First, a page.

“Treat your accounts like you own the business.”
This mantra is a reminder to everyone on our team that ownership isn’t a buzzword, it’s one of our core values we practice every day. It's also one of the key reasons our agency has grown from 5 to 25 employees in 2 years.
In this post, we’re going to hear from a few team members on the topic of ownership, both as it relates to their day to day work as digital marketers, and also to their career in general.
But before jumping into the minds of our team, here are a few pieces of research to help contextualize the impact that ownership has on both the organization and the people who work in it:
Researchers from the University of Birmingham Business School studied 20,000 employees over a period of two years, finding that employees with higher levels of autonomy in their work reported positive effects on their overall wellbeing and higher levels of job satisfaction.
Gallup’s recent study of nearly 7,500 full-time employees found that team members are 43% less likely to experience high levels of burnout when they have a choice in what tasks to do, when to do them and how much time to spend on them.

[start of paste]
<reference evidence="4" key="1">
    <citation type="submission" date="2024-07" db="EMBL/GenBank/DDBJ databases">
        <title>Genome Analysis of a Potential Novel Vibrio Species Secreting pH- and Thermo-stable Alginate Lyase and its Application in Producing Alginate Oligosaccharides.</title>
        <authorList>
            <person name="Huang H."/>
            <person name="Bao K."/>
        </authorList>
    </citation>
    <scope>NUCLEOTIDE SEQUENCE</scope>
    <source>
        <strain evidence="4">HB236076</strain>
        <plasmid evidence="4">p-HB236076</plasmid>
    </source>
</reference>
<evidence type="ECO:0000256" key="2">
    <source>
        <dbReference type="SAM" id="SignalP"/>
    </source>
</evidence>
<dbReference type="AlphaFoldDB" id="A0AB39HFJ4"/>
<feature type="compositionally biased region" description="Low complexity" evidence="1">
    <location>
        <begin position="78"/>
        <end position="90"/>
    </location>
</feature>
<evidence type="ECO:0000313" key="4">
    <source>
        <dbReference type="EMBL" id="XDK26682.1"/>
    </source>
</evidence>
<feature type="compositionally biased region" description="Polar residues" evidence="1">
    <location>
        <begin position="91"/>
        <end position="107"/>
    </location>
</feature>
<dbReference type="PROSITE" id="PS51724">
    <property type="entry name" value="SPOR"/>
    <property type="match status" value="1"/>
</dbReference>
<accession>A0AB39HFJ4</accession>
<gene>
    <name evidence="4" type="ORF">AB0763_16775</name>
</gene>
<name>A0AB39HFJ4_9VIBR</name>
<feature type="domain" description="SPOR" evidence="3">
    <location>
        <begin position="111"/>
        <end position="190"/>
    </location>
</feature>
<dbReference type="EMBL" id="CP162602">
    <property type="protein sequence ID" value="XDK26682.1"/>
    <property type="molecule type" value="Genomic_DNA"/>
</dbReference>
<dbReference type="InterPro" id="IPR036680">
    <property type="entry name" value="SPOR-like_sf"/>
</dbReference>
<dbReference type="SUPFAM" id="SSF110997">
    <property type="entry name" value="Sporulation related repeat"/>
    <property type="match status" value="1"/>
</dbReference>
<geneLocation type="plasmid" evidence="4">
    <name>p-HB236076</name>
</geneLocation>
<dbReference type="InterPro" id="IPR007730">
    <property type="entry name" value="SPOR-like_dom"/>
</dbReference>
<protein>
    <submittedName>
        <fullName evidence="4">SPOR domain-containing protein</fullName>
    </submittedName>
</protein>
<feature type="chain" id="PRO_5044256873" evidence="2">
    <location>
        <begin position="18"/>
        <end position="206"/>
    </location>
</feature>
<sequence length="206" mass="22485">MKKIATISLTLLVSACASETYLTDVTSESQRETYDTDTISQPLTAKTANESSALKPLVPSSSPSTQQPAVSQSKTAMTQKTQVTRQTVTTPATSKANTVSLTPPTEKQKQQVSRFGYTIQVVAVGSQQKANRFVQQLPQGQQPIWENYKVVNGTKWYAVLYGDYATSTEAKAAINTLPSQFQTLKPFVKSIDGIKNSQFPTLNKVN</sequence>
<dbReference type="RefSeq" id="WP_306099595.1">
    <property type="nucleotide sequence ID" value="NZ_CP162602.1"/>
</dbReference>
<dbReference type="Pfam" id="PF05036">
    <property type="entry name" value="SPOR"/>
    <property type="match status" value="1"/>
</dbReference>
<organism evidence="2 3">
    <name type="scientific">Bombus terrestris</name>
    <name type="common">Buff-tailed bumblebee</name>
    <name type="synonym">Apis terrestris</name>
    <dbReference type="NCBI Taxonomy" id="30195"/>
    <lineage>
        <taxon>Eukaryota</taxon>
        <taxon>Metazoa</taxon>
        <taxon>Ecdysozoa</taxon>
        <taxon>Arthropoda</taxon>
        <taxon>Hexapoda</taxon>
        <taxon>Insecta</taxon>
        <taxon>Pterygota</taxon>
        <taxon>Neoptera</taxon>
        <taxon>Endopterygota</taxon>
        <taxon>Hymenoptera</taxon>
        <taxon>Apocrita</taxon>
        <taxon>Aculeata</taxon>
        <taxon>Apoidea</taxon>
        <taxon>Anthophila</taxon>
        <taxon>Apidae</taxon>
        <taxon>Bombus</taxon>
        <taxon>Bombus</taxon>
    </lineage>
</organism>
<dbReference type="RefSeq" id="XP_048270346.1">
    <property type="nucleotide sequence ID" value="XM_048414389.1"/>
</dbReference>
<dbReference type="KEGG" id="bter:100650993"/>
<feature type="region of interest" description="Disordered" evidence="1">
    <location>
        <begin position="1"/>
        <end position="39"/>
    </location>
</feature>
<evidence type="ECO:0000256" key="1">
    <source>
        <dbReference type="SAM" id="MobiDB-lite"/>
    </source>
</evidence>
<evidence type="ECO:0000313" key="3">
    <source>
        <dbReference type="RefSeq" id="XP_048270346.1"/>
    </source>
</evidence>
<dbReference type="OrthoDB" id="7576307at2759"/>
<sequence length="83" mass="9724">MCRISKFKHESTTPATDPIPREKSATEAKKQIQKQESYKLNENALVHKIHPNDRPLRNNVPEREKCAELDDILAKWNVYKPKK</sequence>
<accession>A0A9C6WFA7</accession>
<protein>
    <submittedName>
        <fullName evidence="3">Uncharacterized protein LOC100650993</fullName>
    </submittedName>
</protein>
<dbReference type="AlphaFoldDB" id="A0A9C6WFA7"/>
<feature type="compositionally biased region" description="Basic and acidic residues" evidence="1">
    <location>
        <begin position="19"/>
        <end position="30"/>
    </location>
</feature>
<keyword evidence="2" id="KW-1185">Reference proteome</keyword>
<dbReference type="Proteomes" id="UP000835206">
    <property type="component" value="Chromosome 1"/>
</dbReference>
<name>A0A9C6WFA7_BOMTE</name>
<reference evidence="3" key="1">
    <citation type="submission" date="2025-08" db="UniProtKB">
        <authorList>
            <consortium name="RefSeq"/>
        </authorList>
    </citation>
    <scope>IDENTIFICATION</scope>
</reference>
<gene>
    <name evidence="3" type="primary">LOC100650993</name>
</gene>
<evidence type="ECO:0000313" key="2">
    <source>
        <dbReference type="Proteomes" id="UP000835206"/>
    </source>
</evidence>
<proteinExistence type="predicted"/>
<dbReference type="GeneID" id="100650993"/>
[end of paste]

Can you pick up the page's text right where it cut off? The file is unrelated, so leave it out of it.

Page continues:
That’s why, at Metric Digital, there is almost no limit to the amount of ownership you can take. This core value (and its daily expression) affords our team members the ability to advance much more quickly than they would under a more rigid organizational structure.
We’re very proud of this. If you're someone who really wants to develop and build marketing skills and experience as quickly as possible, you can do that quicker at Metric than most other agencies. (See our open positions here!)
Autonomy is one of those things where you don't know what you’ve got until it's gone.
Or, to invert the old saying:
“You don’t know what you’re missing until you finally have it.”
For example, think about a job in your past (hopefully not your present) where you were micromanaged within an inch of your life. Odds are, it negatively impacted your attitude, performance and overall impression of the company, right?
Metric Senior Digital Specialist Steve Geick commented on this issue, reflecting on his own work experience:
“When you’re micromanaged, you feel disempowered, creativity is stifled, and as a result, your execution can actually get worse. Mostly because you're not required to actually take ownership and excel, you’re just expected to sort of mimic what's being told to you.”